• Put 1/3 cup beeswax in a pot or double boiler, and heat until melted. You can have the heat up for this, but turn it down to low upon melting.
  • Stir in 1.5 cups of cannabis-infused oil, along with 1/3 cup olive oil. If you’re adding in vitamin E or a few drops of an essential oil, now is the time.
  • Stir until everything is evenly mixed together.
  • Once mixed completely, immediately remove from heat and put in storage containers.
  • It will harden in the containers as it cools. And is ready for use once its stiff and at a resting temperature.
  • Best to store in a cool dark location, and if possible, use storage containers that don’t allow in the sun (tinted glass, for example).

That’s actually about it. The process is pretty quick, and nets you an oil you can use all over your body. Sometimes, the salve will crack as it cools down, and though this has no bearing on the product, for those who prefer a cleaner aesthetic, the salve-maker can put the salve in a mixing bowl when its still hot, allow it to partially cool down, and then whip it with the mixer, before putting in storage.

If you want a more cream-like or lotion-like product, you can create this from your salve. You’ll always need your salve first, as making a lotion is the last step. To do this, take your salve, along with 1 cup Aloe vera, 1 teaspoon vitamin E oil, and 2 tablespoons of shea or cocoa butter. And then mix it all together. Voila, your salve is now a lotion.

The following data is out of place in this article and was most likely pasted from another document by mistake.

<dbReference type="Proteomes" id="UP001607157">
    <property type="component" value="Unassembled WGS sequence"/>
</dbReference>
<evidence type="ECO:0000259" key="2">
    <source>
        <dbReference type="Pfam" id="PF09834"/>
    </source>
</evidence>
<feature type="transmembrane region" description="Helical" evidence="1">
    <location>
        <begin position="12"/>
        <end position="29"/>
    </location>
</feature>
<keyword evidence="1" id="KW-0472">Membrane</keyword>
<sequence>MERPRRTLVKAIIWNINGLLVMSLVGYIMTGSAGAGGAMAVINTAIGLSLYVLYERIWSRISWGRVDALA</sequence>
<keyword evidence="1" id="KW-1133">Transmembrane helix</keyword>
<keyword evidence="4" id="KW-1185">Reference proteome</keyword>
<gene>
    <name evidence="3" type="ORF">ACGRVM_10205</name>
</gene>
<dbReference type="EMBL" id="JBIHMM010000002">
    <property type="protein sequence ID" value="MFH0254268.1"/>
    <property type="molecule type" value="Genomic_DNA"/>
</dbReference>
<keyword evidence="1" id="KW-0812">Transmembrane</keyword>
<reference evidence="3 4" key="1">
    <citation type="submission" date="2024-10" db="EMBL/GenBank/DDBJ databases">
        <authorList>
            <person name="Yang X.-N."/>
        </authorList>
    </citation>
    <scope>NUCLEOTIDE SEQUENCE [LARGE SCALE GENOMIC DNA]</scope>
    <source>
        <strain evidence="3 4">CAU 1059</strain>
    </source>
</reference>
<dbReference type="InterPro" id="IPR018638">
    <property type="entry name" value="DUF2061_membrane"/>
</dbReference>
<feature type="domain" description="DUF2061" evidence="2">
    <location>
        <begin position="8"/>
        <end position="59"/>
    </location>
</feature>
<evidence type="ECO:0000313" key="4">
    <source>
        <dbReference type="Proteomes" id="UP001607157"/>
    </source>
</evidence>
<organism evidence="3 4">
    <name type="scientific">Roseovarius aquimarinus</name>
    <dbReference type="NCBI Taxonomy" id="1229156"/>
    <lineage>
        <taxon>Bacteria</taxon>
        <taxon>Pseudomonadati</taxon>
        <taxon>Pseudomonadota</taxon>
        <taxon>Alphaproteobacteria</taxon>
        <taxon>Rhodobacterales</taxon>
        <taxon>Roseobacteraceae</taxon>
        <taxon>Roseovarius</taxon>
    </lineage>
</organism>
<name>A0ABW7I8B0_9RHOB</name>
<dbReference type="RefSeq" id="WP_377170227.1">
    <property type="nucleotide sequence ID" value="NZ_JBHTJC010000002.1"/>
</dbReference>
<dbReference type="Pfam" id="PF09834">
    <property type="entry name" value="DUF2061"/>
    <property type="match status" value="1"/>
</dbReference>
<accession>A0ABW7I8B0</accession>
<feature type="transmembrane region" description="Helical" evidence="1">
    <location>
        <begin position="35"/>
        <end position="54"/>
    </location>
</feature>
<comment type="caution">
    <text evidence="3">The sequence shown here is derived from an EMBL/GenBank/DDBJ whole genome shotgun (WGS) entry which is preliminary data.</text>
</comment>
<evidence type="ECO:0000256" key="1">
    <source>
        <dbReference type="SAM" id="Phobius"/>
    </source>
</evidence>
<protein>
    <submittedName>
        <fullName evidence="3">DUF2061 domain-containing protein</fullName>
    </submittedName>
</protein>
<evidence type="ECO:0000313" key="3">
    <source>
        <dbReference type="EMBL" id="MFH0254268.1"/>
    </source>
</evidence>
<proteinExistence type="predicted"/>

Conclusion

There you have it. If you’re in the market for some skin care products and don’t want the standard off-the-shelf offering, get in there with some DIY cannabis skin scream, from your very own kitchen. Luckily, cannabis products are some of the easiest to make, and when done properly, create healthy options, for which you as the maker, know exactly what went down to create them. As always, remember there are multiple recipes for everything, so if you’re not quite happy with what’s in this article, do a little research to find your perfect recipe.

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Mescaline and San Pedro Cactus, The Sacred Plant of Peru

When most people think of mescaline, peyote cactus is what generally comes to mind. Peyote, which was somewhat popularized in the 1970s (think Jim Morrison tripping in the desert), is illegal to cultivate, possess, or consume in the United States, unless you’re a member of the Native American Church.  

Luckily, many other plants contain mescaline, and one of the more popular alternatives to peyote is yet another species of cactus from Peru that also has thousands of years of cultural and historical use under its belt: the San Pedro cactus.   

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What is San Pedro Cactus?